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Theatre and Business: 10 Training Points

As the founder and artistic director of a successful theater school I was asked to create a Executive Leadership Seminar conveying valuable lessons that a business leader could learn from an actor. Aside from the obvious points of clear speech, focus and body language I was intrigued by the deeper aspects of presentation, interaction and responsibility.

Here is my list:

1. Do it. The actor learns by doing his art. The mastery of this art form starts with 100% physical and mental commitment plus constant practice. Learning by doing. Consequently if I wanted a business person to learn to be a leader, he must be asked to do it, take risks, present himself before his peers and experience that mistakes are experiments and not failures.  This is the first step in truthfulness. “I am who I am at this moment.”… now how can I improve.

2. Prepare. An actor learns to prepare in advance – physically, vocally and mentally.  The leaders were given scripts in advance to memorize. It was interesting to see that everyone accepted the challenge, but only a handful of the participants were adequately prepared.

3. Be Responsible. You are not alone. An actor must communicate with other actors, the director and the creative team as well as the audience. So it must be with a business leader. You are only as strong as the team around you. Every business has setbacks and some of those team members may be the ones that save your reputation later. Take care of them.

4. Get Vocal. We cannot imagine an actor without speech or an opinion of his work. The leader must find his transparency and openly express his views even when the language is difficult.

5. Listen. Listen. Listen. We recognize an authentic performance in an actor when he reacts truthfully to the other actor. It all starts with really hearing what has been said even though we think we have heard it 100 times. Put down the mobile phone and truly listen.

6. Add synergy. An actor knows that the sum of the ensemble will create an innovative and unique performance. The business leader must learn to be aware of the daily changes around him and how it all combines to create better ideas.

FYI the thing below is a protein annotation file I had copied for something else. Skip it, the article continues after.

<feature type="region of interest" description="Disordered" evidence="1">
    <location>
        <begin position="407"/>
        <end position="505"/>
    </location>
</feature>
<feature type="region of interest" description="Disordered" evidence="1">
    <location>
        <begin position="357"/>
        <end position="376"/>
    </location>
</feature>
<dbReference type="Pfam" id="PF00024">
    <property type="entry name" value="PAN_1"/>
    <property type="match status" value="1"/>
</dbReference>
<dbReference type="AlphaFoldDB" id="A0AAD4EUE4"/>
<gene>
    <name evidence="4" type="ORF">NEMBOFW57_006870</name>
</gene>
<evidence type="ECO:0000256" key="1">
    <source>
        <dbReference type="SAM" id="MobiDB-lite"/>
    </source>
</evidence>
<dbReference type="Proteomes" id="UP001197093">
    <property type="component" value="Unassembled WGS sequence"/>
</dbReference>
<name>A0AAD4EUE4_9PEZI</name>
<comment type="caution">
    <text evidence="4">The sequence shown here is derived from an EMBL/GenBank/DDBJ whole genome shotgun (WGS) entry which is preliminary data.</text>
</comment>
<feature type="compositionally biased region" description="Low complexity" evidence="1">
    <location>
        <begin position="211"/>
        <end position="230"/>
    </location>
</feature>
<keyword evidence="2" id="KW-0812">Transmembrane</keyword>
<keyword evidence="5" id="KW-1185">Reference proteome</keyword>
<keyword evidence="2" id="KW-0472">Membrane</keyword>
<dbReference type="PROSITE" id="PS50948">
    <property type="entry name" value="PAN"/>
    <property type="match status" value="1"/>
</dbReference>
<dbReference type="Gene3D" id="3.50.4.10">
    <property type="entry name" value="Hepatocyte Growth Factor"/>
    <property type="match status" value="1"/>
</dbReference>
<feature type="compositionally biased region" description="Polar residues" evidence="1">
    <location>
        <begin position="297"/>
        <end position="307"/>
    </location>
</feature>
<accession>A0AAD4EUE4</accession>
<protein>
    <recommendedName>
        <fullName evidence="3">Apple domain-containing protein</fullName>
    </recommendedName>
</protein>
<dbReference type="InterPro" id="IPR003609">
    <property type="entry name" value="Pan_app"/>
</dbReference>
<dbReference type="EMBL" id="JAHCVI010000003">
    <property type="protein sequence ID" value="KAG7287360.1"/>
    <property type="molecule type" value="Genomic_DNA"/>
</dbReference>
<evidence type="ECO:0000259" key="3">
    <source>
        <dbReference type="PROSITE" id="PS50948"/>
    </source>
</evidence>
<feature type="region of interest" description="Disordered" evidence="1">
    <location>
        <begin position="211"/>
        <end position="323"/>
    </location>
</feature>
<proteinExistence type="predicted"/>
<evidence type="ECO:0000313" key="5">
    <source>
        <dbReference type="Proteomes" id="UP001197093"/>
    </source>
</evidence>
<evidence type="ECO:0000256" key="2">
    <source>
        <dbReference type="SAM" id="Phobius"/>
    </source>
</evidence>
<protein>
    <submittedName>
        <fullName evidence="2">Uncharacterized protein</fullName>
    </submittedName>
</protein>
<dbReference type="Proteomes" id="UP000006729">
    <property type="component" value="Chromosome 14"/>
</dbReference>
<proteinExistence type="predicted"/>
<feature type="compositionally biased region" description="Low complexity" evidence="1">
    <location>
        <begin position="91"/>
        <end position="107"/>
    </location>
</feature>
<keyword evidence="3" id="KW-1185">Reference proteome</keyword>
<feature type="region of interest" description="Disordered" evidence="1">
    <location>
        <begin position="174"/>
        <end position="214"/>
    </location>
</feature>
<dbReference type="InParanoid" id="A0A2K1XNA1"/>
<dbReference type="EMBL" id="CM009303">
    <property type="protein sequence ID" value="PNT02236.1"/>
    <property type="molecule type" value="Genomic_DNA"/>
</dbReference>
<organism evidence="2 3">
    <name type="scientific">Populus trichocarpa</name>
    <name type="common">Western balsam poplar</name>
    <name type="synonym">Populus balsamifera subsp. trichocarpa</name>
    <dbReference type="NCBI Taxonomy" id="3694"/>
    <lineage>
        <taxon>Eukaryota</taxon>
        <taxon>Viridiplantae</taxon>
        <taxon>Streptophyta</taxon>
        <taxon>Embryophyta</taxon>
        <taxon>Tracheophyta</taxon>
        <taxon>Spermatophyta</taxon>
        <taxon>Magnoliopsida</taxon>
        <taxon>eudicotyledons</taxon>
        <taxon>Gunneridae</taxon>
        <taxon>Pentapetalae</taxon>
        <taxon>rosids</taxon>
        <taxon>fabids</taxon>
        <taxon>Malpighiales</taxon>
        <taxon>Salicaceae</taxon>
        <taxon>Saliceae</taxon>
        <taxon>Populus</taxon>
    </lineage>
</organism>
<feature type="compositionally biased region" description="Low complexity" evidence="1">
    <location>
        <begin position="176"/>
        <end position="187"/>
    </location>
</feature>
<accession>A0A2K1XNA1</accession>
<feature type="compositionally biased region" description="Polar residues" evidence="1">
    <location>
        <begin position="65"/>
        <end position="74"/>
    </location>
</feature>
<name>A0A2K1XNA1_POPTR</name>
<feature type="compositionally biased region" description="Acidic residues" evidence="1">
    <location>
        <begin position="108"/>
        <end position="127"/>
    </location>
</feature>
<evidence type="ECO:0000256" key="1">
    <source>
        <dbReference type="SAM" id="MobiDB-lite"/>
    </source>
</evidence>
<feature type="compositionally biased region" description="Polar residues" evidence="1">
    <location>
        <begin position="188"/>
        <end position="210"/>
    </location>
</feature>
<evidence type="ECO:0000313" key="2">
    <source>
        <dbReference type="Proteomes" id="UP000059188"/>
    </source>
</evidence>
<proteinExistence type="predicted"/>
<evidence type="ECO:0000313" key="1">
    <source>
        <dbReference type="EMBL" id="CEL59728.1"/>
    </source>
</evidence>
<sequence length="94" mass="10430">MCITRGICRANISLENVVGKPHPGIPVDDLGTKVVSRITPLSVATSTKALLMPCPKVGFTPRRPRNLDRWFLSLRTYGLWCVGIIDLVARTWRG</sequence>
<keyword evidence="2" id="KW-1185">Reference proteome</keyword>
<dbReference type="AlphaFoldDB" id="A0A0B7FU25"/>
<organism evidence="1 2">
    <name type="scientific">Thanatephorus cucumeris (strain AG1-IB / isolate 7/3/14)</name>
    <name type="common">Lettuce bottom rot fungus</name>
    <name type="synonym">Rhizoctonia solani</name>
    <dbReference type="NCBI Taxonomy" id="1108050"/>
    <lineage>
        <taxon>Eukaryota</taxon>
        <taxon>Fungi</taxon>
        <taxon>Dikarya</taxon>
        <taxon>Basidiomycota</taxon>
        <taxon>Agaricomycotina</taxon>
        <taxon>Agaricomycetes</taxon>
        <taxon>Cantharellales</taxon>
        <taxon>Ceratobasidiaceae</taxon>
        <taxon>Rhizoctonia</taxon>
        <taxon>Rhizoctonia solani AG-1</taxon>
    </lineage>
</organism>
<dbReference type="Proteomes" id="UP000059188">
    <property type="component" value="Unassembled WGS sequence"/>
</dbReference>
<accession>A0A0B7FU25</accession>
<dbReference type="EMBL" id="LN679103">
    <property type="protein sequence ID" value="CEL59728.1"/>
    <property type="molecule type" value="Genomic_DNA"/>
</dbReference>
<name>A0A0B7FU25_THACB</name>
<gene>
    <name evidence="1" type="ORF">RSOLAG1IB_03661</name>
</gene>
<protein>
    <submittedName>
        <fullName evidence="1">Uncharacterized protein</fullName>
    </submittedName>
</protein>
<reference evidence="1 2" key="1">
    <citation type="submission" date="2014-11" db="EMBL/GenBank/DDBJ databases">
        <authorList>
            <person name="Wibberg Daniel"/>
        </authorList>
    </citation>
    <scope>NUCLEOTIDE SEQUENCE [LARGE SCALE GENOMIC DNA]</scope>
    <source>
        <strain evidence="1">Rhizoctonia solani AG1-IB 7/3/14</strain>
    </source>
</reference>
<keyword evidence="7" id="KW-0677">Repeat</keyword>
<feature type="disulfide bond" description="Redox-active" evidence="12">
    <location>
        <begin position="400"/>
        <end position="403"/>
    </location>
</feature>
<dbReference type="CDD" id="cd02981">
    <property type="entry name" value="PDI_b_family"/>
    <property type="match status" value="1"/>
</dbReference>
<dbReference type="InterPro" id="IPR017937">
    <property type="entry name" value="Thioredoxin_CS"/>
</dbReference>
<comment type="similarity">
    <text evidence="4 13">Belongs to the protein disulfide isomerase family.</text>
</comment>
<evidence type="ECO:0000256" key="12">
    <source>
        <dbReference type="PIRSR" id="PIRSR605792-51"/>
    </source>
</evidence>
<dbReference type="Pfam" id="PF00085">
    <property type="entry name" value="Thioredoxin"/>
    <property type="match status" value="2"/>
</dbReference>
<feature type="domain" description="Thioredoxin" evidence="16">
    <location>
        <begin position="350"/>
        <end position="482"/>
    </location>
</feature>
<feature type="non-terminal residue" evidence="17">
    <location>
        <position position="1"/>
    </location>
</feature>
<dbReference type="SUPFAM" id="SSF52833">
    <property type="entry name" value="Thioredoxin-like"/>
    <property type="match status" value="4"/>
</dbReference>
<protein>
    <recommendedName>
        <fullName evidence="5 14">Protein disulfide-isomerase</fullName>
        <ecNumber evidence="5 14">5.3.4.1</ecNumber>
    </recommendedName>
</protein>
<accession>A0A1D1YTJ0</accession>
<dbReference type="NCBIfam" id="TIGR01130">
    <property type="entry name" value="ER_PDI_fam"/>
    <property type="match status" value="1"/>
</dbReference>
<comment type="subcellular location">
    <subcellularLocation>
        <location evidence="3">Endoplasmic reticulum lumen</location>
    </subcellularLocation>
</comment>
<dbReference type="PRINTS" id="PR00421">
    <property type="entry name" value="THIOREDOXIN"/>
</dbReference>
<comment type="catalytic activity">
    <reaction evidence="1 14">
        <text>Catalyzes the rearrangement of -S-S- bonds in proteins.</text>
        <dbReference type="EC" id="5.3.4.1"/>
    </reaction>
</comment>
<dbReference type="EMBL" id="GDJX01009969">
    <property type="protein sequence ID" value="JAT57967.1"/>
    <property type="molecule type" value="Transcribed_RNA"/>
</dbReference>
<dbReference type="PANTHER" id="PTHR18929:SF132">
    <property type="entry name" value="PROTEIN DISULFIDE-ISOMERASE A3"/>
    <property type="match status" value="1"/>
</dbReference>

7. Be Empathetic. An actor takes an outside viewpoint to understand a role. He searches for the characters’ humanity. This highly significant aspect is often overlooked in management because the focus is on productivity and sales. Empathetic relationships are enriching for a company and it begins with the executive leadership.

8. Awaken the Body. The actor respects the importance of his physical being. It is the fundament for his work. Likewise a business leader must project energy and vitality though his body in order to lead others.

9. Convince with Passion. The actor chooses his profession because he has to do it. It is work, hobby and play all in one. The leader can only convince and inspire if he is passionately connected to his business and his role as a leader.

10. Laugh and Play. An actor values a child’s innocence and inquisitiveness. It opens doors to all kinds of creativity and enthusiasm in his work. The business leader who adds this quality to his job will fill his workplace with lightness and humor. With the increased stress of competition – what employee wouldn’t delight in some humor and playfulness?


Kim Moke - Stage Consult

Kim Moke.

Röntgenstrasse 53, D-22335 Hamburg
+49 173 354 3968